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This profile was last updated on 1/15/14  and contains information from public web pages and contributions from the ZoomInfo community.
 
Background

Employment History

Board Memberships and Affiliations

Education

  • Bachelor's of Science degree , Engineering Science
    University of Tennessee at Chattanooga
  • MBA
    Georgia State University
45 Total References
Web References
"Healthcare is the fastest growing ...
prnation.org, 29 May 2013 [cached]
"Healthcare is the fastest growing industry in the country and to keep pace companies involved in it are increasingly turning to information technology," says BCA CEO Albert Woodard.
...
"His background in electronic health records, health information exchanges and health analytics are valuable assets to BCA's current and future customers," adds Woodard. In his new position, which reports directly to Woodard, Green is responsible for Marketing, Business Development, Sales and Public Affairs.
...
"Monty's experience in partnering with healthcare organizations to help meet their business goals and objectives by utilizing our technologies in this rapidly growing industry sector will be of great benefit to our existing and future customers," says Woodard.
ATLANTA, Feb. 12, 2013 --Â Hospitals, ...
www.pharmafocusasia.com, 12 Feb 2013 [cached]
ATLANTA, Feb. 12, 2013 -- Hospitals, clinics and office-based physicians are increasingly turning to electronic medical records as they prepare for the impact of the Patient Protection and Affordable Health Care (PPAHC) act, says Albert Woodard, CEO of Atlanta-based Business Computer Applications, a company devoted to digitizing medical records.  Â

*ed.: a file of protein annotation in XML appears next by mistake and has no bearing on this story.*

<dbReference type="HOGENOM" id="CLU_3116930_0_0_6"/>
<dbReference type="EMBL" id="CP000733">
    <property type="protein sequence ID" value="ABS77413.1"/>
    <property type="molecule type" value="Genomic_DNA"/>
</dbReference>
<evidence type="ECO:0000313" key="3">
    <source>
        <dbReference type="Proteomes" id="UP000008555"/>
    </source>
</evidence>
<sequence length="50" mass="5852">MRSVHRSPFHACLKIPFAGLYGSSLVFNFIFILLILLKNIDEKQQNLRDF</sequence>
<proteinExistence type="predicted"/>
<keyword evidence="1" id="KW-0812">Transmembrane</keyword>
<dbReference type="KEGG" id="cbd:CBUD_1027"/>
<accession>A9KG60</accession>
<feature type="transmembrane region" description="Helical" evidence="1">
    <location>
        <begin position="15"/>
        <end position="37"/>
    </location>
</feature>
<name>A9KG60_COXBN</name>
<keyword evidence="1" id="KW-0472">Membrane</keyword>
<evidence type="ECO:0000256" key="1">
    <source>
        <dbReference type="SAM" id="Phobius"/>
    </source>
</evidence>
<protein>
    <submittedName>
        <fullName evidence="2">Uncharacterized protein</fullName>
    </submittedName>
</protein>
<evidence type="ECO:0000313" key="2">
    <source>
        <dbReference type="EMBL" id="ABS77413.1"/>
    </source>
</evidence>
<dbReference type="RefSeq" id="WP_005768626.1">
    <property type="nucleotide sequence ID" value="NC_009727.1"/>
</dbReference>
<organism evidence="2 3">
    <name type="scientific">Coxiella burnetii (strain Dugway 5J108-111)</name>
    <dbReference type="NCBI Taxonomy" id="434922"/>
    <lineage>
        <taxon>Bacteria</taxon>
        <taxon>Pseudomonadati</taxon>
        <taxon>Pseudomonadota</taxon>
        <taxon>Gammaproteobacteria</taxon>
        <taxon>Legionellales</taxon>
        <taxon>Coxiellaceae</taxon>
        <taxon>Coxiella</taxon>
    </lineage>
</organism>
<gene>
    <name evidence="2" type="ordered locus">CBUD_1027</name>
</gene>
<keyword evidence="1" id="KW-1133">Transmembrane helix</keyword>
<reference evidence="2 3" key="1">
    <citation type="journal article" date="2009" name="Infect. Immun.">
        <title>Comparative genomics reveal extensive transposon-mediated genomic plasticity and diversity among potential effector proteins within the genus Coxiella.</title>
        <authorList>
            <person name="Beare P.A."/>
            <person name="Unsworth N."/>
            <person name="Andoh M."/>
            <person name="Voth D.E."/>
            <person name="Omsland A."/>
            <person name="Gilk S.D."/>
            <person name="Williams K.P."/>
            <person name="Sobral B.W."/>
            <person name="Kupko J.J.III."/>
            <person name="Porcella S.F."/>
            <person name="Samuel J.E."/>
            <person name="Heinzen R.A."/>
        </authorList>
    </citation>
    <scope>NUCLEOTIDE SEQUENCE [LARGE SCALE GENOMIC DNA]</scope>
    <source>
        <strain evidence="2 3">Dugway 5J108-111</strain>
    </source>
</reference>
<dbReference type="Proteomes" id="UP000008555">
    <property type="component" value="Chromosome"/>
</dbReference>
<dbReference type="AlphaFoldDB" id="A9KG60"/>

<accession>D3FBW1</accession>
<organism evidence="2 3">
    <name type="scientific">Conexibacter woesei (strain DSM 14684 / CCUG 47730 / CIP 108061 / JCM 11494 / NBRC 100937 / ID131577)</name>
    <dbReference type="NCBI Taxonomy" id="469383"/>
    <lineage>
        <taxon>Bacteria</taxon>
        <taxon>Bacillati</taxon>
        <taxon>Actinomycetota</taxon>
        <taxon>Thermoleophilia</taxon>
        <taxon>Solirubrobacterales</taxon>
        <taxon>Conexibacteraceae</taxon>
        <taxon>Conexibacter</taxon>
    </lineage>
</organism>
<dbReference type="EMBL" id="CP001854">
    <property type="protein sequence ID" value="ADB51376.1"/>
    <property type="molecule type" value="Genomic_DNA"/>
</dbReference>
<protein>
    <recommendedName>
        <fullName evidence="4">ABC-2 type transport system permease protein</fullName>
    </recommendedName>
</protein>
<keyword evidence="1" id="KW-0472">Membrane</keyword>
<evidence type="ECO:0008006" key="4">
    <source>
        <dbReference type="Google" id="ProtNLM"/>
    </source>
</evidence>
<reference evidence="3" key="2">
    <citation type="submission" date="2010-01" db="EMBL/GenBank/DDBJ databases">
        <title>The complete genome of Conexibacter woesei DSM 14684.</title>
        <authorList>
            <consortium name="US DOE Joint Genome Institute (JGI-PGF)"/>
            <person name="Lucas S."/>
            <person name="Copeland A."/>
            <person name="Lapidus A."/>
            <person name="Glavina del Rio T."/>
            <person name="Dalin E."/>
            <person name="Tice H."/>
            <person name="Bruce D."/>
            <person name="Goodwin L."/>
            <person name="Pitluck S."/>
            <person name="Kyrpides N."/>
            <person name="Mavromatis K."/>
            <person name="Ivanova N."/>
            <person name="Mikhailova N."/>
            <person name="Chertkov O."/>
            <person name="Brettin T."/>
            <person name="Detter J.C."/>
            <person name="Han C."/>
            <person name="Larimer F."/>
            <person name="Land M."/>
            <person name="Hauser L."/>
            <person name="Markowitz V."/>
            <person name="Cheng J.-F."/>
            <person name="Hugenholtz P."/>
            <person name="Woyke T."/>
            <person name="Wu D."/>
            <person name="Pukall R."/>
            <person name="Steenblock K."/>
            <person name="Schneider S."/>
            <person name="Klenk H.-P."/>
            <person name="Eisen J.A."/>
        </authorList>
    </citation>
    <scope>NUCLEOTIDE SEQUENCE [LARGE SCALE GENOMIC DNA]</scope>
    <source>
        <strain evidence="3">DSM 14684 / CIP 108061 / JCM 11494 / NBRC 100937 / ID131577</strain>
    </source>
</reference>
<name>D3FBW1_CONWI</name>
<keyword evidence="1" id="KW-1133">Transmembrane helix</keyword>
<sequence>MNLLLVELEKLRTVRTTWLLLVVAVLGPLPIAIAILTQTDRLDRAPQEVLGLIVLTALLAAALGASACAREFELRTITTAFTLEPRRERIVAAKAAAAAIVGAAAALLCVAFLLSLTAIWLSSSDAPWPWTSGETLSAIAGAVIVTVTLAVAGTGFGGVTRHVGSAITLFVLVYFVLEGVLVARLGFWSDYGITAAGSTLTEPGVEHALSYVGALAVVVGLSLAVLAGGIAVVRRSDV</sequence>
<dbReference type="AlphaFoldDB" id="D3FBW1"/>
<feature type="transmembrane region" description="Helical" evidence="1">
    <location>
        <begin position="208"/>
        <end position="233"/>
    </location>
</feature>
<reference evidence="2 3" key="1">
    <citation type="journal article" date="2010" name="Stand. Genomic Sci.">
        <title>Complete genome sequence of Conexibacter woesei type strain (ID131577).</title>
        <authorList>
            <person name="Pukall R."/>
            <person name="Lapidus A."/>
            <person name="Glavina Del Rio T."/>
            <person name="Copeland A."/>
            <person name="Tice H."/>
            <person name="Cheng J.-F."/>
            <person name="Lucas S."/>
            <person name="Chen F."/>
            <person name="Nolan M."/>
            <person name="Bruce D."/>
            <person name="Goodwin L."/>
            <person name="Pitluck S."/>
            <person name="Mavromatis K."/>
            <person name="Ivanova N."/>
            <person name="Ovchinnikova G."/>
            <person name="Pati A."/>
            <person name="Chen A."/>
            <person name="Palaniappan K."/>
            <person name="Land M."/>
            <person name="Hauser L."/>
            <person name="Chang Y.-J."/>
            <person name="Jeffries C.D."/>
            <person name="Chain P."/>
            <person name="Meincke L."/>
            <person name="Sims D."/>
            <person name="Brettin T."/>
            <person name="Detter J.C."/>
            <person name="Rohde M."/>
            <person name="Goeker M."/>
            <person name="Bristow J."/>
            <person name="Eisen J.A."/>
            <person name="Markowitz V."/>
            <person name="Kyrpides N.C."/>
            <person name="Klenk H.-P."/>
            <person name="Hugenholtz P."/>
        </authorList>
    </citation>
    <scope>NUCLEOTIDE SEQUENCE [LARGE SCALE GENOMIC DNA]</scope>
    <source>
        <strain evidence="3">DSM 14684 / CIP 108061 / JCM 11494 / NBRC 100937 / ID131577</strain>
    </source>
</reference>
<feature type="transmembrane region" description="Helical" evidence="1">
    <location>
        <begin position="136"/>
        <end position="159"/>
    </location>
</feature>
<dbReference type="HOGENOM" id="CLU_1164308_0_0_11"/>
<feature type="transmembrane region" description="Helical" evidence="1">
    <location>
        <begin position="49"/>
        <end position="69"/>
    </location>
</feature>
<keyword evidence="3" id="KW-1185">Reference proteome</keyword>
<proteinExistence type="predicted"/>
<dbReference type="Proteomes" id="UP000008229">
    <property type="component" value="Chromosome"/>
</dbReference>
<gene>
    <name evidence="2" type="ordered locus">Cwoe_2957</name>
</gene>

"Medical practitioners are bracing for a triple whammy as, in addition to the PPAHC, they are also facing a wave of retiring baby boomers coupled with a predicted shortage of qualified medical staff," says Woodard. Some 80 million aging baby boomers are landing on Medicare roles at a rate of 7,000 a day according to AARP; the PPAHC is expected to flood the system with another 32 million patients; and a U.S. Department of Health and Human Services forecast says health care staff shortages will worsen in 2014.
"The strain all of this will put on our health care system is enormous," says Woodard, "thus forcing medical providers to search for more efficient and effective methods to operate their practices."
Woodard singled out a December 2012 study by the Centers for Disease Control and Prevention indicating that across the U.S. office-based physicians are increasingly turning to electronic medical records (EMRs). "EMRs can aid in improving quality of care, reduce errors and increase efficiency by making patients' medical history accessible to anybody who treats them," he says.
...
"EMRs can help reduce errors, provide better access to health information, improve care coordination, save millions of dollars and alleviate a shortage of qualified healthcare professionals," says Woodard.
ATLANTA, Feb. 12, 2013 /PRNewswire/ -- ...
www.digitaljournal.com, 12 Feb 2013 [cached]
ATLANTA, Feb. 12, 2013 /PRNewswire/ -- Hospitals, clinics and office-based physicians are increasingly turning to electronic medical records as they prepare for the impact of the Patient Protection and Affordable Health Care (PPAHC) act, says Albert Woodard, CEO of Atlanta-based Business Computer Applications, a company devoted to digitizing medical records.
"Medical practitioners are bracing for a triple whammy as, in addition to the PPAHC, they are also facing a wave of retiring baby boomers coupled with a predicted shortage of qualified medical staff," says Woodard. Some 80 million aging baby boomers are landing on Medicare roles at a rate of 7,000 a day according to AARP; the PPAHC is expected to flood the system with another 32 million patients; and a U.S. Department of Health and Human Services forecast says health care staff shortages will worsen in 2014.
"The strain all of this will put on our health care system is enormous," says Woodard, "thus forcing medical providers to search for more efficient and effective methods to operate their practices."
Woodard singled out a December 2012 study by the Centers for Disease Control and Prevention indicating that across the U.S. office-based physicians are increasingly turning to electronic medical records (EMRs). "EMRs can aid in improving quality of care, reduce errors and increase efficiency by making patients' medical history accessible to anybody who treats them," he says.
...